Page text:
The Khalafti region, located in southeastern Turkey, is distinguished by the production of roses with a velvety texture, a dark black color and an irresistible aroma. This region is famous for its soil with unique characteristics, most notably the appropriate level of pH. While the buds are dominated by black, the color of the roses when they are fully grown becomes a rich red, like the color of wine. The color of the rose, known as “Karagul” in Turkish, which is characterized by its dense thorns, cannot be preserved anywhere else, according to experts.

Khalfati residents aspire to turn Karagul into a brand because the flower sector in Turkey is a thriving business. The province of Isparta in the west of the country represents the most prominent player in this sector today, and is known as “Turkey’s rose garden”. Turkey, along with Bulgaria, produces 80% of the total rose oil produced in the world.But Devrim Tutus, 28, who lives in my backyard, is beginning to witness the boom in the sector. After developing a business plan aimed at promoting black roses, he is currently supplying Istanbul with rose leaves that are used in the manufacture of perfumes, Turkish sweets and ice cream. Although the demand for these papers exceeded his production capacities, Tutus did not give up his work and plans in the future to manufacture “Karagol wine”. He says that “the markets in Istanbul are many, and they are all teeming with Sparta roses, so why not the Karagul roses in them as well?” And black roses weren’t always in bloom .In the past, a local official who maintains the roses says, residents have been indifferent about them. His friend, who introduced himself as Bulent, adds that “black roses were spread in all the gardens and did not attract anyone’s attention. “The official, who declined to be named, pointed out that “the local residents were not aware of the importance and uniqueness of roses,” adding, “We moved a number of them to higher areas and started producing them in agricultural tents.” Upper Khalfati houses one greenhouse managed by the city’s Agriculture Directorate and includes a thousand black roses.

At the beginning of this century, the residents of the area gathered to save the roses after a dam on the Euphrates flooded the area, threatening to bury the roses, similar to what happened to dozens of archaeological sites that were included in Mesopotamia. The construction of the Bircik Dam in 2000 came as part of a group of development projects in southeastern Turkey that sparked widespread controversy. There are currently twenty types of black roses in the world, including 16 species in Turkey, according to botanist Ali Ekinci. Ekinci, a professor at Haran University in Şanlıurfa province, says, “Karagul is not an endemic species in my background, but the environment, climate and soil that characterizes the region makes the rose acquire a dark black color when it grows,” adding, “If the Karagul rose is planted elsewhere, you wouldn’t be that black.” The professor stresses that the roses that grow in my background are “unique”. He points out that the color of the rose becomes more black and its scent stronger as we move away from Şanlıurfa, which includes my successor, and head towards Syria, whose borders are sixty kilometers to the south. The official in Khalafti explains that roses grow in higher lands because the soil near the dam is characterized by a high acidity due to the waters of the Euphrates River. Ekinci believes that the “Karagole” rose may date back to the black “Louis XIV” rose, which was growing in France in 1859 and named after the French king.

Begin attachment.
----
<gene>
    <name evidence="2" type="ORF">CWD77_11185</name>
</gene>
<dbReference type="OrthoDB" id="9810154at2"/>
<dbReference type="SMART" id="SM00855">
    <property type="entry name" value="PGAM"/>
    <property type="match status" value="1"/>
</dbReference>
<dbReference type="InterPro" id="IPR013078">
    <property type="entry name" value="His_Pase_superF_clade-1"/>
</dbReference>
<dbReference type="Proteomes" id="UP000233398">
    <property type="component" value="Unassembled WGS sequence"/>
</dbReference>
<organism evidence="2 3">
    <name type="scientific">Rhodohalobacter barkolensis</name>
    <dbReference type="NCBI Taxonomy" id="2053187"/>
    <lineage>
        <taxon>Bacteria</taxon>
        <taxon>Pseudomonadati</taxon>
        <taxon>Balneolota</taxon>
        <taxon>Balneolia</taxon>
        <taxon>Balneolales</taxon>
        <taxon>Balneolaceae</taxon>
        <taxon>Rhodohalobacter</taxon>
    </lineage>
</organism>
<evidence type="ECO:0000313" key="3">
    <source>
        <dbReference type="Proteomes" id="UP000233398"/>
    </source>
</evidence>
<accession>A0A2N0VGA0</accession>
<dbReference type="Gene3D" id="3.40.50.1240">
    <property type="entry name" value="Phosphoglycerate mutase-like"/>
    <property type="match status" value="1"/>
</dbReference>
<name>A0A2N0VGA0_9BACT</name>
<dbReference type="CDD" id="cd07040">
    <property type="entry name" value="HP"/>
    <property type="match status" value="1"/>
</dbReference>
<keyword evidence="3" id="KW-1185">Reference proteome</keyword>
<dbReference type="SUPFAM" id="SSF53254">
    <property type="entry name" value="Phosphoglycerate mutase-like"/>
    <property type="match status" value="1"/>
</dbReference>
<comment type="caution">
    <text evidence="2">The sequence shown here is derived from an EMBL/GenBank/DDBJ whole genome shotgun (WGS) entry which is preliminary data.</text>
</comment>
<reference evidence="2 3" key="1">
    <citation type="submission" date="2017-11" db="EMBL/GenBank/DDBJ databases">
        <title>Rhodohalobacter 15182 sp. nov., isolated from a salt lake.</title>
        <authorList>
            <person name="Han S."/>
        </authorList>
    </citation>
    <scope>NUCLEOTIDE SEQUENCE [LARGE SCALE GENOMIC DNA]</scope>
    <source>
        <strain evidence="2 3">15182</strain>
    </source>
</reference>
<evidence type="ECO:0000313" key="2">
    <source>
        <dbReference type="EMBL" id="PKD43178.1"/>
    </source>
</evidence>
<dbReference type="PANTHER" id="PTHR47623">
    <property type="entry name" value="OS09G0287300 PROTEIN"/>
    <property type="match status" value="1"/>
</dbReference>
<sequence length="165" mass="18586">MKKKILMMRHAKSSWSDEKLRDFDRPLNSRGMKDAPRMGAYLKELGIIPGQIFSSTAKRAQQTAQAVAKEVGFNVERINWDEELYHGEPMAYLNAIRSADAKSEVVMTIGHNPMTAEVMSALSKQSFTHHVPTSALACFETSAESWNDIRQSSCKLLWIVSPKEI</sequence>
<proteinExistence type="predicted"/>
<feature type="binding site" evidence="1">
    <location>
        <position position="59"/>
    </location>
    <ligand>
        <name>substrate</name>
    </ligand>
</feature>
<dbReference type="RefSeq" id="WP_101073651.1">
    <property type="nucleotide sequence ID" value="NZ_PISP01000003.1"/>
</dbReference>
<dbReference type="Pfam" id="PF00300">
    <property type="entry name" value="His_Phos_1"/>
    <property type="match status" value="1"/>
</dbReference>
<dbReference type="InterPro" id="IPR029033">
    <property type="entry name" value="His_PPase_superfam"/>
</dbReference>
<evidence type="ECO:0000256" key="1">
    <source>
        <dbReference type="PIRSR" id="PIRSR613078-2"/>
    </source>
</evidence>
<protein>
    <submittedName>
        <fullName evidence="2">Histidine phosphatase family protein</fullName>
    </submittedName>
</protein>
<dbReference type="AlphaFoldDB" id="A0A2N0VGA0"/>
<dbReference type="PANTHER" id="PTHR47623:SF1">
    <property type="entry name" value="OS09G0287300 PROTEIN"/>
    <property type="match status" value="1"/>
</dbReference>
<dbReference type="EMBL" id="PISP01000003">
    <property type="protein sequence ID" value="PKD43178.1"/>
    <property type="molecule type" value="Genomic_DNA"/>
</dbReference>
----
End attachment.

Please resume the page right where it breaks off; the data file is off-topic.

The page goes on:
But Frederic Achill, deputy director of the Botanical Gardens at the National Museum of Natural History in Paris, considers that there is a great deal of confusion about the topic is unfounded. He jokes, “It may be that Louis XIV’s rose was transformed in the waters of the Euphrates.” My background is also home to unfamiliar green cannabis roses, and although it looks unreal, it’s real and not just an altered photo from Instagram users.Ekinci says that these roses “are still vague in their details. They used to grow in some gardens of the area’s residents. But they did not attract attention because of their lack of smell.”

As for Achille, he considers that these roses do not attract attention “because they are very ugly”, adding that green roses were “arousing curiosity in the rose gardens” after British nurseries brought them to Europe in 1856. But my successor insists on making good use of its actual hidden treasures. On the banks of the dam, some unprofessional gardeners are promoting the black rose among the rows of tourists who take boat tours to see caves that have become submerged.

The production of black roses with a distinctive smell is booming in Turkey – Oman Newspaper’s official website